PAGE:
A researcher may want to investigate the behavior of a state transition network that operates under the control of QSMM.
The network can be defined by an assembler program that contains a number of macro definitions.
Every expanded macro might correspond to a state, from which there can be transitions to other states.
The text of macro
g1 that can represent a state linked to the other state in a chain of state transitions was already given in Defining Macros.
Along with instruction
regst that macro might contain other user instructions, which perform custom operations upon entering a state.
Below there is given the text of macro
g2 that defines a state with two possible transitions to states specified by arguments of the macro.
To every transition a probability corresponds, according to which user spur increment is made.
The probabilities are specified by arguments of the macro.
incspr increments user spur by the logarithm of a probability specified as an instruction argument.
g2 macro id, l1,p1, l2,p2 lu def u##__UNIQUE__ s##id: stt #id regst jprob 0.5, lu incspr p2 jmp l2
lu: incspr p1 jmp l1 end macro
Below there is represented an example state transition network. The initial state is encircled by the thick line.
The state transition network can be described by the following assembler program fragment located after definitions of macros
g2 0, s1, 0.5, s5, 0.5 g2 1, s2, 0.5, s3, 0.5 g1 2, s4 g1 3, s4 g2 4, s1, 0.5, s9, 0.5 g2 5, s6, 0.9, s7, 0.1 g1 6, s8 g1 7, s8 g2 8, s5, 0.5, s9, 0.5 g1 9, s0
Note that when a state is connected to just one other state, the state transition is performed deterministically. When the environment state identification engine is represented by a small actor, the use of a state transition network with states connected to several different numbers (greater than 1) of other states will imply relying on a rather weak concept of the mean number of actor’s output signals (described in Other Parameters of an Actor) that biuniquely correspond to states. Therefore, it is recommended either to use a state transition network with states, where each state is connected to just one other state and/or to certain fixed number of other states, or to use a large actor for the environment state identification engine that does not have such deficiency. In the latter case, the number of output signals of a small actor associated with the large actor is fixed and is equal to the arity of Huffman tree. The same is pertinent to invocation of instructions in action choice states: if in different action choice states there can be invoked instructions from the sets of user and mixed type instructions of different sizes greater than 1, it is recommended to use the instruction emitting engine represented by a large actor.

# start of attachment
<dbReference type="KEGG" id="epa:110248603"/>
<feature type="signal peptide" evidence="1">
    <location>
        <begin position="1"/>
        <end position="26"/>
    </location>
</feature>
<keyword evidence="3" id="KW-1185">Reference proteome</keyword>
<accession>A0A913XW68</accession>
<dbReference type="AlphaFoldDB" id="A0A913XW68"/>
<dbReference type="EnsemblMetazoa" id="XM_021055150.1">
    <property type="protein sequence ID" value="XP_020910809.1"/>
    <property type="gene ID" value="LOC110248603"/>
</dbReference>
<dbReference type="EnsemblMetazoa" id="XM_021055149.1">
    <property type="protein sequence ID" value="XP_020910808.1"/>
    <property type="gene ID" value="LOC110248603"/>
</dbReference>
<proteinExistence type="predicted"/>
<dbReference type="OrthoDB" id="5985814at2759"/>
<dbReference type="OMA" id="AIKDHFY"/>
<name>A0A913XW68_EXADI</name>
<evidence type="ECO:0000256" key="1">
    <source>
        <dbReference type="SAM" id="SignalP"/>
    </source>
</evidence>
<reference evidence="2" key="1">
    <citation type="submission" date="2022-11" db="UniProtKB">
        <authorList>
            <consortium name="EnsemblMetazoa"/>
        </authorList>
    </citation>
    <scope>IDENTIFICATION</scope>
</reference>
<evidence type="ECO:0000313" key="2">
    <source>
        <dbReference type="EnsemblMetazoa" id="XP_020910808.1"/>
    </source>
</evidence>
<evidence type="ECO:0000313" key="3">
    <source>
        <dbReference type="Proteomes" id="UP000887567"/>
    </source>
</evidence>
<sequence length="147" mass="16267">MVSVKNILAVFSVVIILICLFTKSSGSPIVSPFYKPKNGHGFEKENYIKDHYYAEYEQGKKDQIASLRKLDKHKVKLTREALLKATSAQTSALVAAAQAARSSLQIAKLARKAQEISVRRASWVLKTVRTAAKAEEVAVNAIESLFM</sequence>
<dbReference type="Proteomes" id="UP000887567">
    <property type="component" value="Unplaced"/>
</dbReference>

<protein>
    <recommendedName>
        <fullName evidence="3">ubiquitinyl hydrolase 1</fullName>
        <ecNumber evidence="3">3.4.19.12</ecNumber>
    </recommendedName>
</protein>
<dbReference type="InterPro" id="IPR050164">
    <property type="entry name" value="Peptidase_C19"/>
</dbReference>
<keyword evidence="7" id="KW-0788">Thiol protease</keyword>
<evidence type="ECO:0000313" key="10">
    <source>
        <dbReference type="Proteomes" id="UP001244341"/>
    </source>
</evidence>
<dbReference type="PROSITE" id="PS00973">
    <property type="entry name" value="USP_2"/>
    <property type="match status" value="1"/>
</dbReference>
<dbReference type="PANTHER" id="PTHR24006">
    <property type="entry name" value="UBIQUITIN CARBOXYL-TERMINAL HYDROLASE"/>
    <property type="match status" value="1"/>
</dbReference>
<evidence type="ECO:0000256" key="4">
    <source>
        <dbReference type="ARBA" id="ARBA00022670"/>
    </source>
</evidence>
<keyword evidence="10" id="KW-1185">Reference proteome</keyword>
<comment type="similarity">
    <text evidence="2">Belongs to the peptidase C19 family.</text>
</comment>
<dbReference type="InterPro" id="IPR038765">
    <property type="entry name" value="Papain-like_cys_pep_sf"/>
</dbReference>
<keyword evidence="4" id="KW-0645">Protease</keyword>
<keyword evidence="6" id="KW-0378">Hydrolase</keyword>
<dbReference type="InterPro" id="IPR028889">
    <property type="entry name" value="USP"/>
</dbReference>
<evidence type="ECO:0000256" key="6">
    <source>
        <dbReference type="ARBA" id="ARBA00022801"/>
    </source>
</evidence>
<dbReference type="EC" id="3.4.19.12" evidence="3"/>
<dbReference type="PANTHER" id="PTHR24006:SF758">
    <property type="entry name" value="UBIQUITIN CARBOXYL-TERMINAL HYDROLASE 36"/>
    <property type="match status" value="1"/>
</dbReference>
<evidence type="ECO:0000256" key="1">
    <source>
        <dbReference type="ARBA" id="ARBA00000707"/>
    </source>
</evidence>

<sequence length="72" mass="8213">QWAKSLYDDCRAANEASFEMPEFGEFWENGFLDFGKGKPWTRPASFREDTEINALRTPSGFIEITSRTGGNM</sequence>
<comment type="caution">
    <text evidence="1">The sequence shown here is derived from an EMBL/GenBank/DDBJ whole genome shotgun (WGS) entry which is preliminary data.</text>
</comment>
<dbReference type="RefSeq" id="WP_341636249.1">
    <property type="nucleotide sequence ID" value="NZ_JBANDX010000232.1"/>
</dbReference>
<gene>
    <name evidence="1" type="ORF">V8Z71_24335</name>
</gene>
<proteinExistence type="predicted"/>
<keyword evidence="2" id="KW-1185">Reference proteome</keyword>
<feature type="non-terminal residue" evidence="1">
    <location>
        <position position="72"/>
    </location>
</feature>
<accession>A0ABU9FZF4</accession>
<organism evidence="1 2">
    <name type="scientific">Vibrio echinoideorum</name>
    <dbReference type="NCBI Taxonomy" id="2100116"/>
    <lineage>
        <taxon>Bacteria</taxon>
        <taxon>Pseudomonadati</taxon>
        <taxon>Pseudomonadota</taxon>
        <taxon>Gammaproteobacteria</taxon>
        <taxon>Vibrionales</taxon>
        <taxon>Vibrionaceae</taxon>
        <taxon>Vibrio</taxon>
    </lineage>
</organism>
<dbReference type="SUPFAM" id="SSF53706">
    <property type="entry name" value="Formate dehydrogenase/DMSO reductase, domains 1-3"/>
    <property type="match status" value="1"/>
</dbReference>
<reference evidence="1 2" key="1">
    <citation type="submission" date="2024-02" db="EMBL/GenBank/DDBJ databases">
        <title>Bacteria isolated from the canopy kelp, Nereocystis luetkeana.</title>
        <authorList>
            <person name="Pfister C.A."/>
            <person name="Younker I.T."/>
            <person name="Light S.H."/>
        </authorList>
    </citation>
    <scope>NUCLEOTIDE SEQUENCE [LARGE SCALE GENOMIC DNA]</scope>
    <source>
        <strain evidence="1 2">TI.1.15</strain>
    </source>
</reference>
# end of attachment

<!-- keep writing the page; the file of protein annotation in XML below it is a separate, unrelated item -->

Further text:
Another peculiarity a researcher should keep in mind is that the auto-increment of the automatic spur is not well-defined when the state transition network has transitions performed deterministically. Such transitions can appear not only between principal states of the network, but also between user and mixed type instructions within definitions of those states. Moreover, it is often useful to increment the automatic spur only during transitions between a subset of states defined by an assembler program. Therefore, it is generally recommended switching off the auto-increment of the automatic spur for assembler programs, especially when they define deterministically performed state transitions. In this case, automatic spur (or spur of other kind used instead of it) can be incremented manually by a well-defined algorithm supplied by the researcher during invocation of user instructions from an instruction set provided by the researcher.